by devadmin | May 19, 2016 9:33 pm
We begin this week with big mazel tov wishes to our very long time friends Ashley and Judah Charnoff upon the bris earlier this week of a grandson born to their children Shoshana and Rabbi Robbie Charnoff. May they and their extended families have many many decades -12- of nachas only, from Aharon Yosef. Welcome to our people.
Though Pesach is now in the rear view mirror, as is, on more than a few, the extra weight put on during the Yom Tov eating binge, oy vey, and though we are mamish looking forward to celebrating the next major ‘regel’ (holiday), the great Yom Tov of Shovuis in another few weeks by eating cheese blintzes, cheese cake and lots of other goodies, we still have two more days of celebration immediately ahead. We do? Indeed this coming Sunday, we will mark Pesach Shaynee (second Passover), a topic we covered with some humor, sarcasm and real pshat in previous years -see archives at www.oisvorfer.com. And next Thursday, one week from today mamish, all the younger kids will be out celebrating Lag Bo’oimer (lit: the 33rd day of the Omer, incidentally more fully discussed, among other disparate topics, in this week’s parsha). What happened that day a few thousand years back? Bikitzur (in short), either the cessation, or temporary suspension, of the plague which took the lives of Rebbe Akiva’s heylige talmidim (students) -24,000 of them, according to some. Mamish all his talmidim died in the days between Pesach and Lag Bo’oimer and does everyone agree? Absolutely not: they disagree on how many died, how many there were, if they resumed dying after Lag Bo’oimer and on a few other things. And we will mark this tragedy how? By partying, reveling, getting haircuts, attending weddings, bar mitzvahs and otherwise being joyous. Nice! Why we celebrate a one day reprieve from a devastating plague which wiped out so many good people and which, according to some, resumed the very next day, ver veyst? Shoin: we will efsher discuss Lag Bo’oimer, a holiday which is not mentioned in the heylige Toirah, next week. Speaking of Toirah mentioned holidays, welcome to parshas Emor, which, in addition to containing just over 10% of all the mitzvis found in the heylige Toirah (63 to be exact), also very specifically delineates by date all the major Yomim Toivim (Jewish Holidays). The emes is that the specific date of the coming Yom Tov of Shovuis is not mentioned, ober we are told to count 50 days from the second day of Pesach, (of course with a brocho nightly) and shoin, it’s Shovuis. Next year we will discuss the great controversy that ensued and raged on for some time, on exactly when the counting should begin.
Also found in this week’s parsha: the very famous myseh of the ‘migadafe’ (blasphemer); his arrest, jailing, and placement into solitary confinement where he did not have a happy ending. The details of his sentence, capital punishment by stoning, how and who carried it out, are colorfully described. The specifics of his execution too are hotly debated, ober let’s move on. You can only imagine how much exegesis is to be found on this very subject. Veyter (let’s move on), lot’s to discuss.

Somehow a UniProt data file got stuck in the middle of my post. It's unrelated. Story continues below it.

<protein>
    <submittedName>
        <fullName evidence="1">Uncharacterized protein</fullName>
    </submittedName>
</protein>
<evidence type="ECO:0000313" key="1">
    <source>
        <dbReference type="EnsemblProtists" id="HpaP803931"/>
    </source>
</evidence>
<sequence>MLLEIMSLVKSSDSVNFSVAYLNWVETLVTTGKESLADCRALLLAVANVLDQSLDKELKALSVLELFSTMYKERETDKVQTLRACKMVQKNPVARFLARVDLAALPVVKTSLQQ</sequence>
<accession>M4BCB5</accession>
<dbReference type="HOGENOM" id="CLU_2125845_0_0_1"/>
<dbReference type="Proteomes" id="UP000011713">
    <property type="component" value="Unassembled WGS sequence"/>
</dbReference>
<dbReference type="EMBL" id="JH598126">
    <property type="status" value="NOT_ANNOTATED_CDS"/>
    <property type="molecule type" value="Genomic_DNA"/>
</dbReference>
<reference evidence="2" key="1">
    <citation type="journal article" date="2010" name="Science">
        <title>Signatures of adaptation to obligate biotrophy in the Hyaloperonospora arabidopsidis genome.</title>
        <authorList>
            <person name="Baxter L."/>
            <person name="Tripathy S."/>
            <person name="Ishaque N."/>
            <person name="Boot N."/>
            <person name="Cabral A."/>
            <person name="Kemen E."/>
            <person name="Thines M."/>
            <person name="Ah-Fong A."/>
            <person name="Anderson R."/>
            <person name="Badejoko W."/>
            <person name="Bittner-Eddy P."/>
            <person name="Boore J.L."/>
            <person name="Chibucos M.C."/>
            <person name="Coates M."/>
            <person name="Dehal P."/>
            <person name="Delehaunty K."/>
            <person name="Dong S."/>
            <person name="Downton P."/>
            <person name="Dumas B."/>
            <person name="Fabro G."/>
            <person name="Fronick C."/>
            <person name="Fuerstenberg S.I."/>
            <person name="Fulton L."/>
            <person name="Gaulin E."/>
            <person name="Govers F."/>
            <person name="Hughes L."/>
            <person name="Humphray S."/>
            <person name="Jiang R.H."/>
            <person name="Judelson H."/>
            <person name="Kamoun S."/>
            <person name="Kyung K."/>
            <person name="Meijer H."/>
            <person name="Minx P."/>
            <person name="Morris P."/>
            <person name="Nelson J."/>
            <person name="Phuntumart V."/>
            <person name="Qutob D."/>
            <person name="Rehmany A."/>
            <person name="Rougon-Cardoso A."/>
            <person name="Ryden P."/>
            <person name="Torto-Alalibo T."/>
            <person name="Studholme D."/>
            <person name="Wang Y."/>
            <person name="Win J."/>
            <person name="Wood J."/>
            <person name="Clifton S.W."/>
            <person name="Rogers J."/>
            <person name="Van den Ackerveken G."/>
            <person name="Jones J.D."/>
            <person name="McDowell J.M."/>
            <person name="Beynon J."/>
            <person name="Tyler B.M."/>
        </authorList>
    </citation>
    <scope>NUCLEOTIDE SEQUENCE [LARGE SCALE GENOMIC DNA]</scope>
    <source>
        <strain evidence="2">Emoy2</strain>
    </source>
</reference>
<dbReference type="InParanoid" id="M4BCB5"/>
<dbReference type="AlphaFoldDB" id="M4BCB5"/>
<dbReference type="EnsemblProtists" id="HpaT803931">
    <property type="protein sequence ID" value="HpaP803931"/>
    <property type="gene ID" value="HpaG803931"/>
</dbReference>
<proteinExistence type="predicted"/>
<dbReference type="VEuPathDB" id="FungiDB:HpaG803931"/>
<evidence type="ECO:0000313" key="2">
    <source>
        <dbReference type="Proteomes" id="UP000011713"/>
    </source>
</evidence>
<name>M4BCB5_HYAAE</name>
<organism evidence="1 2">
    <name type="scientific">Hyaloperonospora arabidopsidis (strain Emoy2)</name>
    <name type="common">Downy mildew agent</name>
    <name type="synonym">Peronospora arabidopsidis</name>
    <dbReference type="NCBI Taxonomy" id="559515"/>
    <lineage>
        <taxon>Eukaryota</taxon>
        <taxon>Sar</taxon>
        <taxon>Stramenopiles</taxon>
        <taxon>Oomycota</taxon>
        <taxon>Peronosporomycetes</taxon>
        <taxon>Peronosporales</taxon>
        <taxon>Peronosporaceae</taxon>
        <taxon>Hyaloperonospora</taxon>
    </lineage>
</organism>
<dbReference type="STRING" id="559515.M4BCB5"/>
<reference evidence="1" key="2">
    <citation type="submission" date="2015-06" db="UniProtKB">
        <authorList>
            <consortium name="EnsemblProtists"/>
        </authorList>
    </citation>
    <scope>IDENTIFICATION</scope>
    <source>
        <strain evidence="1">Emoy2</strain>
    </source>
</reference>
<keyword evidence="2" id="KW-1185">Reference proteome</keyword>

And with Pesach Shaynee comes givaldige news. What is it? Another afikoimon present efsher? Another fully or partially paid and sponsored vacation being paid for by the shver (father-in-law) or even your own parents? Not! The good news is that we are not required on Pesach Shaynee, to make hotel reservations, nor make or attend yet another seder. Seemingly, two were enough. Then again, one would have been more than sufficient. Our sages however, many moons ago, if you chap, decided that two were better than one. Why? Davka because they were busy looking for a moon sighting and shoin, the two day Yom Tov (here in golus (Diaspora) was born. This topic too -the rabbis proclamation to observe a second day of each holiday- has previously been discussed and we -most of us- taka long for the day that we ‘resume normal’ and go back to one-day observance. Sadly this will likely happen on the same day the chazir (pig) becomes kosher and chicken reverts back to the parve menu. And since most don’t know how to properly observe Pesach Shaynee, let the Oisvorfer share this shtikel tidbit of information. Efsher, you can chap areyn the mitzvah. Pesach Shaynee can be observed by eating a piece of matzo. Shoin and fartig (done and done). And guess what? Since our rabbis proclaimed that Pesach is observed on both the 15th and 16th of the month of (lunar month of) Nissan, some, celebrate Pesach Shaynee by eating matzo on both the 15th and 16th of Iyar, exactly one month later, this coming Sunday and Monday. The bottom line: it’s a make-up mitzvah for those that were for one reason or another ‘tomay’ (impure) and could not participate in the korban Pesach. Got all that? Veyter.